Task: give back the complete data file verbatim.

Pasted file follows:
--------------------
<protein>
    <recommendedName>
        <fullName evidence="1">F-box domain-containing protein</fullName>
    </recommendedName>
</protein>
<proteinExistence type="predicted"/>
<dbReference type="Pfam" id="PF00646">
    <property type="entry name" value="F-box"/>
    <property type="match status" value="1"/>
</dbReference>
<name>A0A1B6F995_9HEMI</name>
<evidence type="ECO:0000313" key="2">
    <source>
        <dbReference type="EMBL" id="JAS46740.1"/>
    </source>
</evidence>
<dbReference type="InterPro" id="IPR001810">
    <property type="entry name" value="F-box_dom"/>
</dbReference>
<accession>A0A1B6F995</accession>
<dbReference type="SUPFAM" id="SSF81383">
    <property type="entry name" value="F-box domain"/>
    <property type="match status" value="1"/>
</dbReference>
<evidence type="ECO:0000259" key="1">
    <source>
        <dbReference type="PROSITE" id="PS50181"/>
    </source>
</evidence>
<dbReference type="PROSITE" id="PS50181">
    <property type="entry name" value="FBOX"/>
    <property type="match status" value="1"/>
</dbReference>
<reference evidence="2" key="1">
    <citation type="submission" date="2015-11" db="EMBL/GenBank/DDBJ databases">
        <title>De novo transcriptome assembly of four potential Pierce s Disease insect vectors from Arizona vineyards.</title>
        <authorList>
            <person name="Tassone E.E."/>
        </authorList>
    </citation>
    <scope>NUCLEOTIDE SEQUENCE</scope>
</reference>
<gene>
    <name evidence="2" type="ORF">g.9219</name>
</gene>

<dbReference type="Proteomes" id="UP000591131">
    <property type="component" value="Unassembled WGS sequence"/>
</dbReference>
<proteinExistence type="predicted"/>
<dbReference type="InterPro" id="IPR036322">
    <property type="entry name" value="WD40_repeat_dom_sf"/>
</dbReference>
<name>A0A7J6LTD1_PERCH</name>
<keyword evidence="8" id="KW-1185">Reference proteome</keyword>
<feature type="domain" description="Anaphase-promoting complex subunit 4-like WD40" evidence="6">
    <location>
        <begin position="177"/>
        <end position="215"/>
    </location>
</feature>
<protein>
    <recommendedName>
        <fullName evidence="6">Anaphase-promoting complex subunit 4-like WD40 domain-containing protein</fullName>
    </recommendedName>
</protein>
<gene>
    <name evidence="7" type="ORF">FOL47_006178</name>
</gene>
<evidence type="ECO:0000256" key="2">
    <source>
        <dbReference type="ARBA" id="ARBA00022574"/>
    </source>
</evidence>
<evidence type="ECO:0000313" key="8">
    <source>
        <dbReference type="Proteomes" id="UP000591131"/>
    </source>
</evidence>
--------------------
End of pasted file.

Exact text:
<protein>
    <recommendedName>
        <fullName evidence="1">F-box domain-containing protein</fullName>
    </recommendedName>
</protein>
<proteinExistence type="predicted"/>
<dbReference type="Pfam" id="PF00646">
    <property type="entry name" value="F-box"/>
    <property type="match status" value="1"/>
</dbReference>
<name>A0A1B6F995_9HEMI</name>
<evidence type="ECO:0000313" key="2">
    <source>
        <dbReference type="EMBL" id="JAS46740.1"/>
    </source>
</evidence>
<dbReference type="InterPro" id="IPR001810">
    <property type="entry name" value="F-box_dom"/>
</dbReference>
<accession>A0A1B6F995</accession>
<dbReference type="SUPFAM" id="SSF81383">
    <property type="entry name" value="F-box domain"/>
    <property type="match status" value="1"/>
</dbReference>
<evidence type="ECO:0000259" key="1">
    <source>
        <dbReference type="PROSITE" id="PS50181"/>
    </source>
</evidence>
<dbReference type="PROSITE" id="PS50181">
    <property type="entry name" value="FBOX"/>
    <property type="match status" value="1"/>
</dbReference>
<reference evidence="2" key="1">
    <citation type="submission" date="2015-11" db="EMBL/GenBank/DDBJ databases">
        <title>De novo transcriptome assembly of four potential Pierce s Disease insect vectors from Arizona vineyards.</title>
        <authorList>
            <person name="Tassone E.E."/>
        </authorList>
    </citation>
    <scope>NUCLEOTIDE SEQUENCE</scope>
</reference>
<gene>
    <name evidence="2" type="ORF">g.9219</name>
</gene>

<dbReference type="Proteomes" id="UP000591131">
    <property type="component" value="Unassembled WGS sequence"/>
</dbReference>
<proteinExistence type="predicted"/>
<dbReference type="InterPro" id="IPR036322">
    <property type="entry name" value="WD40_repeat_dom_sf"/>
</dbReference>
<name>A0A7J6LTD1_PERCH</name>
<keyword evidence="8" id="KW-1185">Reference proteome</keyword>
<feature type="domain" description="Anaphase-promoting complex subunit 4-like WD40" evidence="6">
    <location>
        <begin position="177"/>
        <end position="215"/>
    </location>
</feature>
<protein>
    <recommendedName>
        <fullName evidence="6">Anaphase-promoting complex subunit 4-like WD40 domain-containing protein</fullName>
    </recommendedName>
</protein>
<gene>
    <name evidence="7" type="ORF">FOL47_006178</name>
</gene>
<evidence type="ECO:0000256" key="2">
    <source>
        <dbReference type="ARBA" id="ARBA00022574"/>
    </source>
</evidence>
<evidence type="ECO:0000313" key="8">
    <source>
        <dbReference type="Proteomes" id="UP000591131"/>
    </source>
</evidence>